Everyone should make plans for their family should the unthinkable happen. This is not difficult, especially when you have an estate planning solicitor to guide you. Making a Will is an essential part of it, although there can be much more to it. But for those who own a business it is a little more complicated because they have to decide what they want to happen to the business and those who work in it, then implement steps to ensure it happens.
If the business is a partnership or has several owners, there must be plans to ensure they are taken care of. One way to do this is to draw up a legally binding buy-sell agreement. This will outline what you want to happen if a partner or co-owner dies, decides to leave or is forced to leave for some reason.
In the agreement will be details about
- who can purchase his or her share of the business
- under what circumstances such as retirement, death or disability and
- what price they should pay such as market value, percentage and so on.
You should also discuss it with your lawyer who will be able to advise you what options are available and how to implement them. For instance you could sell the business, close it down or hire someone else to run it as you get older and find it more difficult to keep up the pace.
Discussing what should happen to your business can be difficult if it has been in the family for many years. It’s a good idea to have a lawyer present at such discussions to facilitate matters and point out the legal obligations and ramifications of inheriting a business.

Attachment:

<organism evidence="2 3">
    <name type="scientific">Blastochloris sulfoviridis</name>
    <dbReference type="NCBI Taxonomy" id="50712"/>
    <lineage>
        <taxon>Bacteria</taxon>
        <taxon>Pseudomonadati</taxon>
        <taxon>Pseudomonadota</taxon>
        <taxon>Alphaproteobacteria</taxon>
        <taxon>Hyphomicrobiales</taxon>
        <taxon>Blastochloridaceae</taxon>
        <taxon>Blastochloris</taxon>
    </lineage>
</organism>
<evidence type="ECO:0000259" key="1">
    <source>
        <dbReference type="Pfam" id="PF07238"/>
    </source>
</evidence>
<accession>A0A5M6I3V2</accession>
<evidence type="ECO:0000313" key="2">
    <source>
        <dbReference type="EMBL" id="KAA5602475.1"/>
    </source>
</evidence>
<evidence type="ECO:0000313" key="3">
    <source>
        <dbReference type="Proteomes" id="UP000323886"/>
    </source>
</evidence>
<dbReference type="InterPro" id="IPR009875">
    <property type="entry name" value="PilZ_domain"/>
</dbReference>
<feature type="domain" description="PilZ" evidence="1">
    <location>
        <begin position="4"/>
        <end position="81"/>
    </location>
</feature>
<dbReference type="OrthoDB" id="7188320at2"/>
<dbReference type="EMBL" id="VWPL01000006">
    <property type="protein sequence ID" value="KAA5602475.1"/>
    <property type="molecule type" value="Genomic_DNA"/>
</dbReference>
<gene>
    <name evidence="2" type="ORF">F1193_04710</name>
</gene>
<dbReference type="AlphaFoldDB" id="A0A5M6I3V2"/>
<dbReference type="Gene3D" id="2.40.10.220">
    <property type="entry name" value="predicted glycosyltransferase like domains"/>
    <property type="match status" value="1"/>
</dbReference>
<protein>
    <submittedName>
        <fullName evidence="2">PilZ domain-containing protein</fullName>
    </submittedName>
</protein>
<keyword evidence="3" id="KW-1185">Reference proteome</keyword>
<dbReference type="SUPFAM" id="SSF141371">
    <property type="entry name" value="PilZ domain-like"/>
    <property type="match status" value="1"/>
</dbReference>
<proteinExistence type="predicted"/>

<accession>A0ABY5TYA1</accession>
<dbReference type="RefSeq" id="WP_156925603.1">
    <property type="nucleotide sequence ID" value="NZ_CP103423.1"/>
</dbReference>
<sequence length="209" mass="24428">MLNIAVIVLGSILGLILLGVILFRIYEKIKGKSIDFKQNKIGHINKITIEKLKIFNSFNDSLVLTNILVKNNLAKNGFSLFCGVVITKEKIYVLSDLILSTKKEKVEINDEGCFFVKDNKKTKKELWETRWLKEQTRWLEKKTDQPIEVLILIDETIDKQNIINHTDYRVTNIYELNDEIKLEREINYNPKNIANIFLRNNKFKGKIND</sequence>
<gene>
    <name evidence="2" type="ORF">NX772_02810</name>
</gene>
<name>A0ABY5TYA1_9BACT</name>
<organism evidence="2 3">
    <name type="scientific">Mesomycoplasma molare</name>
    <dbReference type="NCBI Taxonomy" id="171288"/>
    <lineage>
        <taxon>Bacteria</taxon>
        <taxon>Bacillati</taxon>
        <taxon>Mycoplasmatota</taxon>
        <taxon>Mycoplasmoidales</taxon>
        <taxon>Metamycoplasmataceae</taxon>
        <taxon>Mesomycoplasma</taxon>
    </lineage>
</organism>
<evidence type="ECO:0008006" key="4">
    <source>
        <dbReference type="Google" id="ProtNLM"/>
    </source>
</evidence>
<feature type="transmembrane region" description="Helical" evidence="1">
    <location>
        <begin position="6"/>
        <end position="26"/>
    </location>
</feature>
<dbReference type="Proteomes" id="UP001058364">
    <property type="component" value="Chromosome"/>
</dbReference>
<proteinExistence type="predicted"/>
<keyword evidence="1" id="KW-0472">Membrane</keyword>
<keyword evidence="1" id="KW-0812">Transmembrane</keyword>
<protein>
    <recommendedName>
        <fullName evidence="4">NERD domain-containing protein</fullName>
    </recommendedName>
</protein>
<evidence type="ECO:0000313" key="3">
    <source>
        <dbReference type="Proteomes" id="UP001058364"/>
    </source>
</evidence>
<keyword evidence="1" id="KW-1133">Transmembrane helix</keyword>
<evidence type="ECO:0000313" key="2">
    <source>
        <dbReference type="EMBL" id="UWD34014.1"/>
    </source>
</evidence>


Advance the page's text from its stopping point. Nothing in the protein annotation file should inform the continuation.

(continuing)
If you create an estate plan while you are young, there will be need to review it on a regular basis when your needs and circumstances change. You may have more children, get divorced, remarry and have more children with your new spouse. This means that there are more people to include in your estate plan or in some cases, fewer people, if they have died or left you.
Your estate plan should include the following information: –
- who is to be the successor
- The type of succession; full or partial
- Changes of personnel and strategies to ensure skills retention
- Any legal considerations
- References to your Will
- How you plan to manage risk
- Strategies for communication
- Financial details such as sale price, income for retirement and implications for taxation.
Remember that early planning not only protects the business you’ve worked so hard to develop, it also protects your family and their futures. That’s really worth planning for.